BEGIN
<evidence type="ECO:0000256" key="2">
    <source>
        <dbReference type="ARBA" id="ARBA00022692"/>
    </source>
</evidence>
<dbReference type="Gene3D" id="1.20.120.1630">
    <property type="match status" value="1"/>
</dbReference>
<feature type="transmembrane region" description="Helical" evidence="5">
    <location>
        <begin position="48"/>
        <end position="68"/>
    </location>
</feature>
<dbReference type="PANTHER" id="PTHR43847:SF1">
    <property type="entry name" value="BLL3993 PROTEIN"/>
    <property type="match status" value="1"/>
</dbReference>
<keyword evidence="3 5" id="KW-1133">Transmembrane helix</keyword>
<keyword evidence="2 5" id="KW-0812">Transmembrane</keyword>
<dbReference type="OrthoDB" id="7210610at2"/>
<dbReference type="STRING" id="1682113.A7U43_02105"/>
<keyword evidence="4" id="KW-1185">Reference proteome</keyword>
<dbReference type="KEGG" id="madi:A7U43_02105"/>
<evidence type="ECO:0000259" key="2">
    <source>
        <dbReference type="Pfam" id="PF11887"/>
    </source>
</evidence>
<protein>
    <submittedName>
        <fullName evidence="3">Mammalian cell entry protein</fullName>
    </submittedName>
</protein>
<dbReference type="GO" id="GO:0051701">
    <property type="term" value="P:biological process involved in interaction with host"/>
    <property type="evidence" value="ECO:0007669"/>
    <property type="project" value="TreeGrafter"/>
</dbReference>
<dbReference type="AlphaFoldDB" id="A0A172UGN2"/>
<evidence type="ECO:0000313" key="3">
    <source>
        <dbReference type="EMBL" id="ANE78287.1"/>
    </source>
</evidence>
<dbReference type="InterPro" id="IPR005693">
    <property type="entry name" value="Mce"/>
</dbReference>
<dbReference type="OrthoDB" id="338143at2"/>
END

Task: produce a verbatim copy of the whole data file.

<evidence type="ECO:0000256" key="2">
    <source>
        <dbReference type="ARBA" id="ARBA00022692"/>
    </source>
</evidence>
<dbReference type="Gene3D" id="1.20.120.1630">
    <property type="match status" value="1"/>
</dbReference>
<feature type="transmembrane region" description="Helical" evidence="5">
    <location>
        <begin position="48"/>
        <end position="68"/>
    </location>
</feature>
<dbReference type="PANTHER" id="PTHR43847:SF1">
    <property type="entry name" value="BLL3993 PROTEIN"/>
    <property type="match status" value="1"/>
</dbReference>
<keyword evidence="3 5" id="KW-1133">Transmembrane helix</keyword>
<keyword evidence="2 5" id="KW-0812">Transmembrane</keyword>
<dbReference type="OrthoDB" id="7210610at2"/>
<dbReference type="STRING" id="1682113.A7U43_02105"/>
<keyword evidence="4" id="KW-1185">Reference proteome</keyword>
<dbReference type="KEGG" id="madi:A7U43_02105"/>
<evidence type="ECO:0000259" key="2">
    <source>
        <dbReference type="Pfam" id="PF11887"/>
    </source>
</evidence>
<protein>
    <submittedName>
        <fullName evidence="3">Mammalian cell entry protein</fullName>
    </submittedName>
</protein>
<dbReference type="GO" id="GO:0051701">
    <property type="term" value="P:biological process involved in interaction with host"/>
    <property type="evidence" value="ECO:0007669"/>
    <property type="project" value="TreeGrafter"/>
</dbReference>
<dbReference type="AlphaFoldDB" id="A0A172UGN2"/>
<evidence type="ECO:0000313" key="3">
    <source>
        <dbReference type="EMBL" id="ANE78287.1"/>
    </source>
</evidence>
<dbReference type="InterPro" id="IPR005693">
    <property type="entry name" value="Mce"/>
</dbReference>
<dbReference type="OrthoDB" id="338143at2"/>